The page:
Having won a majority, and with Labour’s new leader polling worse than any in history, one might have expected a jubilant Conservative party conference. But scratch beneath the surface in Manchester, and there’s great concern about the recent Budget’s changes to tax credits.
With The Sun newspaper now campaigning against the cuts (having waxed lyrical about the Budget in its aftermath), one Tory MP told me that “some MPs are only just comprehending what they voted for”.
George Osborne’s Budget made a big pitch, the economic foundations of which were always weak. Having highlighted the unsustainability of the explosion of the tax credit bill under Labour to an annual £30bn and proposing cuts to it, the chancellor argued that his accompanying National Living Wage would help shift Britain from a “high welfare, low pay” economy to a “low welfare, high pay” economy.
In the days after Osborne announced this policy package, it was widely concluded this was “bad economics, but good politics”. Yet with a cross-party campaign now badgering him to water down the changes, and many of those “hardworking families” yet to feel a pinch in their pocket, some Conservatives feel this could be as damaging to them politically as the 10p tax band abolition was to Gordon Brown.
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The diagnosis of the need for tax credit reform by Osborne was irrefutable. The byzantine system introduced by Brown has come at colossal cost, ensnaring 4.6m households.
It’s unclear whether their aim is to be a wage supplement to encourage employment or else simply a handout to reduce poverty. Child tax credits, for example, have no work requirements, while other households receiving working tax credits work less than a full working week. As credits are withdrawn, the interaction with taxes creates severe disincentives to work more.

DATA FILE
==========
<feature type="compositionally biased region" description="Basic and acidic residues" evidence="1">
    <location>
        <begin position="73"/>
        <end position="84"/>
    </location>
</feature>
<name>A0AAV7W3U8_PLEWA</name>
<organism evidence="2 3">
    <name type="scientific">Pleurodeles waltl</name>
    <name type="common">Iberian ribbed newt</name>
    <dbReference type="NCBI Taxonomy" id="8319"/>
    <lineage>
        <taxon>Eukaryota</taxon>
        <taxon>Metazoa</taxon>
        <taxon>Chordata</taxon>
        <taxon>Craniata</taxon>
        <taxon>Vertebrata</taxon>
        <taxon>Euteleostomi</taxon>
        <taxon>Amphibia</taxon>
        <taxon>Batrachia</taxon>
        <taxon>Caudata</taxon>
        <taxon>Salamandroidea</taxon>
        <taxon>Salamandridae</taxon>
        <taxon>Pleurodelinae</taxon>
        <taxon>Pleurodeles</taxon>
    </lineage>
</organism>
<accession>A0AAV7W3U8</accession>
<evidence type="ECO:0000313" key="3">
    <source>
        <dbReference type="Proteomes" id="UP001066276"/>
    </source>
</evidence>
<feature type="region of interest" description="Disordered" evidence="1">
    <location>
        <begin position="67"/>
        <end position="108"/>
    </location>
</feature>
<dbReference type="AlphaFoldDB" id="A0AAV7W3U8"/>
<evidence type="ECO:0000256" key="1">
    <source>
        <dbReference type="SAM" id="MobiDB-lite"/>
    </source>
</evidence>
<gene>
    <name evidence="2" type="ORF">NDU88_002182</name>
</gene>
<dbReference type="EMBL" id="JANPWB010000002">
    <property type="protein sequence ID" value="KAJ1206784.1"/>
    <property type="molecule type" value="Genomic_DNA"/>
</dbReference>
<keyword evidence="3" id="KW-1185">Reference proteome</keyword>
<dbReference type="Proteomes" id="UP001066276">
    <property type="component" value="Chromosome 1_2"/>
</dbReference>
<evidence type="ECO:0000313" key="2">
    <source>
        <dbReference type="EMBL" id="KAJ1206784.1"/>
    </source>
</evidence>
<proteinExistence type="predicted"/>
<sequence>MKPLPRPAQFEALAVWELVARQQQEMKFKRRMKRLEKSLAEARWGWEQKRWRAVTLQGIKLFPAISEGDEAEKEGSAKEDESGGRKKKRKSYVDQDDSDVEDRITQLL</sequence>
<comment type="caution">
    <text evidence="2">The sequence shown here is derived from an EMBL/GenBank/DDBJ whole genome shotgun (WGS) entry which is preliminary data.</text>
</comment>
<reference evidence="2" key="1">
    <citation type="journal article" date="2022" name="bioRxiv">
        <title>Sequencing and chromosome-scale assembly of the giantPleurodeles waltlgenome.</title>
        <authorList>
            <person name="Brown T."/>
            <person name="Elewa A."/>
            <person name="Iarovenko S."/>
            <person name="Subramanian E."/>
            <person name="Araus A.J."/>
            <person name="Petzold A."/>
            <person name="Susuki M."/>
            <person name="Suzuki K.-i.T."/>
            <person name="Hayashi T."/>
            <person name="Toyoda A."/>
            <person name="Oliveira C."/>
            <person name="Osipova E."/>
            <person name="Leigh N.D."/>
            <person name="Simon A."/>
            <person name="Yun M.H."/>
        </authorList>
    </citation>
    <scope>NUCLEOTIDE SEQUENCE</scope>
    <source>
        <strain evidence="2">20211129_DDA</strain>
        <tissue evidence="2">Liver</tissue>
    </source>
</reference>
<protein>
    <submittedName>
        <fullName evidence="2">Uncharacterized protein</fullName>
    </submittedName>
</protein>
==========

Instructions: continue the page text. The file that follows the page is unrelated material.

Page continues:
There was a case then for starting again, and moving to something closer to the (much cheaper) US earned income tax credit – a system with a clear aim of incentivising full-time employment, which enjoys bipartisan support. But instead, Osborne merely sought to save money within the existing framework.
Limiting eligibility for child tax credits to two children and abolishing the “family element” for new claimants was controversial. But the other cuts were more significant: the threshold above which tax credits are withdrawn was halved from its current £6,420 a year. And Osborne decreed that tax credits should be withdrawn more quickly.
The result of these changes overall are threefold: many families will be financially worse off (some by as much as £1,000 a year); the incentive for many to move into work has fallen, and so has the incentive to earn more, as marginal tax rates are now to be as high as 80 per cent. While it’s impossible to save money without taking from some, reform should at least have not damaged incentives in this way.
Rather than engaging in genuine reform, the government took the route of blaming business for pay stinginess – decreeing a higher minimum wage for over 25s as its quid pro quo for credit cuts.
Those who pointed out many of the beneficiaries of minimum wage rises (second earners, younger workers etc) would be different people from those affected by tax credit changes were slammed as “defending state subsidies for employers” (despite scant empirical evidence for this claim) and for “opposing reform”.
This was always unfair. Tax credits could have been overhauled with the aim of incentivising full-time work, while ending the hand-out components. This would have still been tough politically, but it could have been justified and argued for. Instead, the government traded off damaging changes with big rhetoric on pay.
That can be popular for a time, but ultimately, policies only stay popular if they produce popular results. Due to the direct financial impact and incentive effects, many Conservatives are right to worry these changes won’t give popular results at all.